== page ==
From chanting and music to Metta and Zen, from Germany, Australia, and Japan, there are meditations to suit every mood of every person. I’ve tried dozens in the past month, some effectively putting me to sleep at night, and some appropriately energizing me for the day. This morning I struck gold.
Sometimes I bail out early, if the music is jarring, or the method incompatible. I tried one a few weeks ago that turned out to be a visualization (not a meditation) leading me to a white sand beach; that much was fine. Then a boat appeared on the shore, and the sweet lady’s voice led me into the boat, which left the shore (Where’s my paddle?!) and carried me to a deserted island (How will I get back?!) then led me into a path through the jungle (What venomous snakes lurk beneath the leaves? What predators in the trees?) to a clear blue pool. Ahhh. There is a ladder down into the pool. (Really? A ladder?). By this time I am clearly not relaxing, but I am amused at my reaction to this well-intentioned fantasy, and so I meditate on that. Finally she leaves me alone to soak in the pool for a few moments of silence. I do begin to fall into a calm awareness. But suddenly she is there, taking me up one rung of the ladder after another at an excruciatingly slow pace. I am back in the boat and rowing fast for home before she even has me out of the pool. I’ve made up my own oars. I won’t do that one again!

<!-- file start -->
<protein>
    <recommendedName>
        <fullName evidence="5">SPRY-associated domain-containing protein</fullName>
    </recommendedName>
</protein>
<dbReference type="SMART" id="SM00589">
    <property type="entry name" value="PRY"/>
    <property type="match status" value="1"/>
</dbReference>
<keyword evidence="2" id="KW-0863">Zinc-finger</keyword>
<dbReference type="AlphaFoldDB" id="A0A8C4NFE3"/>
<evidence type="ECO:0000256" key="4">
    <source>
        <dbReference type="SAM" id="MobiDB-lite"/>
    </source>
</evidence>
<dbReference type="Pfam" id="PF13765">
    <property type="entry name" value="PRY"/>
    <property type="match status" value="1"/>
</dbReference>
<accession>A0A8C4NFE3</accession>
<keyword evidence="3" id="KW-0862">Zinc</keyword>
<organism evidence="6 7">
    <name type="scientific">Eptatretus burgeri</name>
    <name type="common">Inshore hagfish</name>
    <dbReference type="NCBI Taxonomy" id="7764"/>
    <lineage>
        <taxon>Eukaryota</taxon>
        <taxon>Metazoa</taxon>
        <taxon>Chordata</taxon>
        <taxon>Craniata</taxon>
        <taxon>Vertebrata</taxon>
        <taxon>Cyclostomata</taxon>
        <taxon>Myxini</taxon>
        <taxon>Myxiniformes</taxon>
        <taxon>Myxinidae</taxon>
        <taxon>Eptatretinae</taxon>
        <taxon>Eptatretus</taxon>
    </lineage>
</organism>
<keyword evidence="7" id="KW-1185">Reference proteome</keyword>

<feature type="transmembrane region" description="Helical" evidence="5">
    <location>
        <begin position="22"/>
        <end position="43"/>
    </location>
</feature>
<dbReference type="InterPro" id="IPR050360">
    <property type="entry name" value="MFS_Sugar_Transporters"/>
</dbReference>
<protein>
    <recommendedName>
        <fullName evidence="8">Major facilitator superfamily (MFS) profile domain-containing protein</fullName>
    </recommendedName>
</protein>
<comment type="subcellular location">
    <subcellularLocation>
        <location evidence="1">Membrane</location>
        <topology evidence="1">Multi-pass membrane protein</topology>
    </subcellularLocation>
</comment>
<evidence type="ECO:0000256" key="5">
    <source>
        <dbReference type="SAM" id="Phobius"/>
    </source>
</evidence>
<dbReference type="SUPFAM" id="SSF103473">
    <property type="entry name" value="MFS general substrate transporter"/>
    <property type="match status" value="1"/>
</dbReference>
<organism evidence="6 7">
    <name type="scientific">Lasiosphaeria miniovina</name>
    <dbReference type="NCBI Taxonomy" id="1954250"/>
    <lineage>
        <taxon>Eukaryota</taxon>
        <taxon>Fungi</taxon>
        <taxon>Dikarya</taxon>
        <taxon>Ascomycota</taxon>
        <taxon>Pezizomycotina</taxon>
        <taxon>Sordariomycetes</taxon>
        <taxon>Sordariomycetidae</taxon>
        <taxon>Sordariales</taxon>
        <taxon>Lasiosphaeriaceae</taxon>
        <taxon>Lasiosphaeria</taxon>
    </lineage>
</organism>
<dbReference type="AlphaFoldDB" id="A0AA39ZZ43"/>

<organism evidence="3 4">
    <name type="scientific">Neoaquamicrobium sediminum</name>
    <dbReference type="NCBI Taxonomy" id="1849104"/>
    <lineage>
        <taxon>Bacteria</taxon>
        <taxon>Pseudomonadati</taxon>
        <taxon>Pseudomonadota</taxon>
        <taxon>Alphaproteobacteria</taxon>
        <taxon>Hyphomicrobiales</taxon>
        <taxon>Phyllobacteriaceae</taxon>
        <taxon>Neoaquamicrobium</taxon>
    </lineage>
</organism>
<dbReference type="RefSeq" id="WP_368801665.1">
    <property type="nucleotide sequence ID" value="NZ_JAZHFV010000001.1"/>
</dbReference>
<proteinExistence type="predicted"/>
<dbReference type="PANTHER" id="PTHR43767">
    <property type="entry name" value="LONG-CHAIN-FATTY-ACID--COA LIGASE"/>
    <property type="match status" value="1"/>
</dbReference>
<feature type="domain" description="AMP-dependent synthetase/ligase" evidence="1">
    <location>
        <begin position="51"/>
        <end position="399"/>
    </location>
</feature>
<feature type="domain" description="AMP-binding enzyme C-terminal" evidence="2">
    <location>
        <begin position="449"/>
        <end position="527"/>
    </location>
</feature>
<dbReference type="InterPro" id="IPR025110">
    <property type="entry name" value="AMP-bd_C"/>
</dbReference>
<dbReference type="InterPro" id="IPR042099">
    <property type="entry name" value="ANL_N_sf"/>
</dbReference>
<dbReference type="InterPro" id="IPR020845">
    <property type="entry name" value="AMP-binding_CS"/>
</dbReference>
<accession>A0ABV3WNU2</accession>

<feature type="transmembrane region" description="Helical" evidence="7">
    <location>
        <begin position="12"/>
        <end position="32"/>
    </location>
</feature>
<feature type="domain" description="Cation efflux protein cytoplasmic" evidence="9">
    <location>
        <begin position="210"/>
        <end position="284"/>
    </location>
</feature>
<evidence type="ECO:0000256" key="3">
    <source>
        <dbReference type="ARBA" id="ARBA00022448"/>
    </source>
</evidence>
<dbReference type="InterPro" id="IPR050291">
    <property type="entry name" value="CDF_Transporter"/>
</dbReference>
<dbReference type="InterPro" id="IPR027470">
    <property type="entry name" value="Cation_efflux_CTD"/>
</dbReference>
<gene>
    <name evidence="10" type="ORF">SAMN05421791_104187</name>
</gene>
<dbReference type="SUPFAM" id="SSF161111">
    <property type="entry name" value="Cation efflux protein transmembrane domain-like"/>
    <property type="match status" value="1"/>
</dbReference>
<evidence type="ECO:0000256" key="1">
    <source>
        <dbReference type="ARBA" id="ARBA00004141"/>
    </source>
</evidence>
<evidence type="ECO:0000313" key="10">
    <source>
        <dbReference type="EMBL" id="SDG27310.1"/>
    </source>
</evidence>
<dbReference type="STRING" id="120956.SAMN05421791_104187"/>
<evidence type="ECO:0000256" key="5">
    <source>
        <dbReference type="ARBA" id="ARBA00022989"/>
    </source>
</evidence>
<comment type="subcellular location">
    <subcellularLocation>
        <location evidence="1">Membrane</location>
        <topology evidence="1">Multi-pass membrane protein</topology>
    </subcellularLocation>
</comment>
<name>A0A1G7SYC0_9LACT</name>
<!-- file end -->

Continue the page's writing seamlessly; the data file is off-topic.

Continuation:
But this morning. I listened to it first last night, and fell almost instantly asleep with the utterly soothing voice of former Buddhist monk Stephan Pende Wormland. Even more did I need “Rest in Natural Peace” this morning, one day before the election that will determine the course of our country one way or the other, and ultimately could determine (or maybe just accelerate) the fate of our beautiful, vulnerable planet. So I listened to it again.
“Beyond your thoughts is a space containing nothing…” Past the point where I drifted off last night, I was jolted by an epiphany when he said, “The next thought you are going to have, where will it come from? Look.” In that moment, he allowed me to access the stillness below thought, beneath everything. I will listen to this one again and again.
And while other friends joke about moving to Iceland or New Zealand if we end up living in a Trumpscape, I will pack my bags and my animals into the Mothership and drive to the Bay of Fundy, from whence I will take a ferry straight to Copenhagen.
I ran into a friend at the grocery store yesterday who told me that the beehives across the canyon have had mites for years. “They’re too close to you,” she said. It was cold comfort, a theory validated that suggested once and for all it wasn’t my fault. It’s been bleak watching flowers open one by one with no honeybees to pollinate them. Until two days ago I’d only seen an occasional bee; finally, a handful in the apricot tree. Then yesterday more, and bumblebees, and tiny wild bees. As they return I feel more and more alive.
I guess I despaired of finding the same joy in photography as I did last year with my bees. And in a strange way, my pleasure is tainted knowing they’re not my bees… still, they’re bees, they’re sturdy hardy bees that are surviving, and that brings with it a more astringent joy than the wallowing I was doing the past three summers, that first inebriated love that lasts a few years before something goes awry and love becomes a choice to share in suffering.